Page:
by Haley GoetzI’m a diehard Purge fan and I’m not afraid to admit it. James DeMonaco, the writer and director of all three films, has created a believable cinematic world through his small yet successful horror franchise. Election Year packs the survivalist mentality of the first film while also adding in the craziness from Anarchy, and that’s why it’s so fun to watch. While I wouldn’t say that it’s as bombastic as the previous film, it still delivers some truly noteworthy thrills.
The Purge: Election Year takes place in Washington, D.C. in the not-too-distant future. The New Founding Fathers of America (or NFFA) have complete control over the country, and it’s because of them that the Purge exists. For twelve hours once a year, all crime is completely legal. Some people revel in the Purge, while others (especially the poor) must protect their families and valuables from imminent destruction. This Purge is drastically different from the other ones, however. A new president will soon be elected, and Senator Charlie Roan (played by an impressive Elizabeth Mitchell) is rapidly gaining support. Arriving with a tragic backstory, Roan is determined to get rid of the Purge once and for all, for she knows that the NFFA wants to keep it around in order to weed out the poor and make the rich even richer. It is then decided that this year, no one, not even top-ranking government officials, are safe from attack. The NFFA purposely come up with this change at one of their closed-door meetings so that they will have an easy shot of eliminating Roan before she has a chance to win the election.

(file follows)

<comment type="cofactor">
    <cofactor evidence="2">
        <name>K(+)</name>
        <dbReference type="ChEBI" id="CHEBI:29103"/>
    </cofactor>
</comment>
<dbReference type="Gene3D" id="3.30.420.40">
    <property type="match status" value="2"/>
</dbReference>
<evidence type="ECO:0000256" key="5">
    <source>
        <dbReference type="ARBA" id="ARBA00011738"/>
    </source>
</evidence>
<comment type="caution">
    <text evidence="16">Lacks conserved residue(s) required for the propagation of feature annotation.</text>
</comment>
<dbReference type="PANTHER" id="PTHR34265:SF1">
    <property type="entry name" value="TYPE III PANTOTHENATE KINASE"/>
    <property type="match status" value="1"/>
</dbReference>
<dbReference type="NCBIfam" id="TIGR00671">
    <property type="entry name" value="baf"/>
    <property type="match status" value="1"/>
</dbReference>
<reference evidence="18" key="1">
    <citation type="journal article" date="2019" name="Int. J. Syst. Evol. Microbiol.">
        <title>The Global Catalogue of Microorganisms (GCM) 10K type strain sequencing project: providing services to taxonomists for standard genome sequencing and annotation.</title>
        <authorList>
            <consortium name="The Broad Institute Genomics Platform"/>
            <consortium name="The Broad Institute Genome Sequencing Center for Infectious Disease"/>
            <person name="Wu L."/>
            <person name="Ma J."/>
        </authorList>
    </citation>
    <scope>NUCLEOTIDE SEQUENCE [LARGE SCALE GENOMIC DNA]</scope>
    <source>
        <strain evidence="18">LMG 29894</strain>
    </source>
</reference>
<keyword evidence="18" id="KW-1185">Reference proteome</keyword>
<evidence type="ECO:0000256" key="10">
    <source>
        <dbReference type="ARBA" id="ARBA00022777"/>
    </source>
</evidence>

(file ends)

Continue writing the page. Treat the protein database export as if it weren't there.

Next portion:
As this series has expanded and progressed, it has gotten smarter with each consecutive film. Election Year provides a wildly original (and somewhat accurate) sociopolitical allegory for our current times. Arriving in the middle of our heated election cycle, a lot of the things that are shown and explored don’t seem too far away from America’s problems right now. Charlie Roan resembles Bernie Sanders in her steadfast determination to make real social and political change. The man running against her, Minister Edwidge Owens (Kyle Secor), is quite similar to Donald Trump with his direct ties to the NRA and plans to make sure that things stay just as radical as they have been. Coupled with this is the fact that the film’s advertising slogan is “Make America Great,” which is missing one other word from directly mimicking a current well-known political slogan.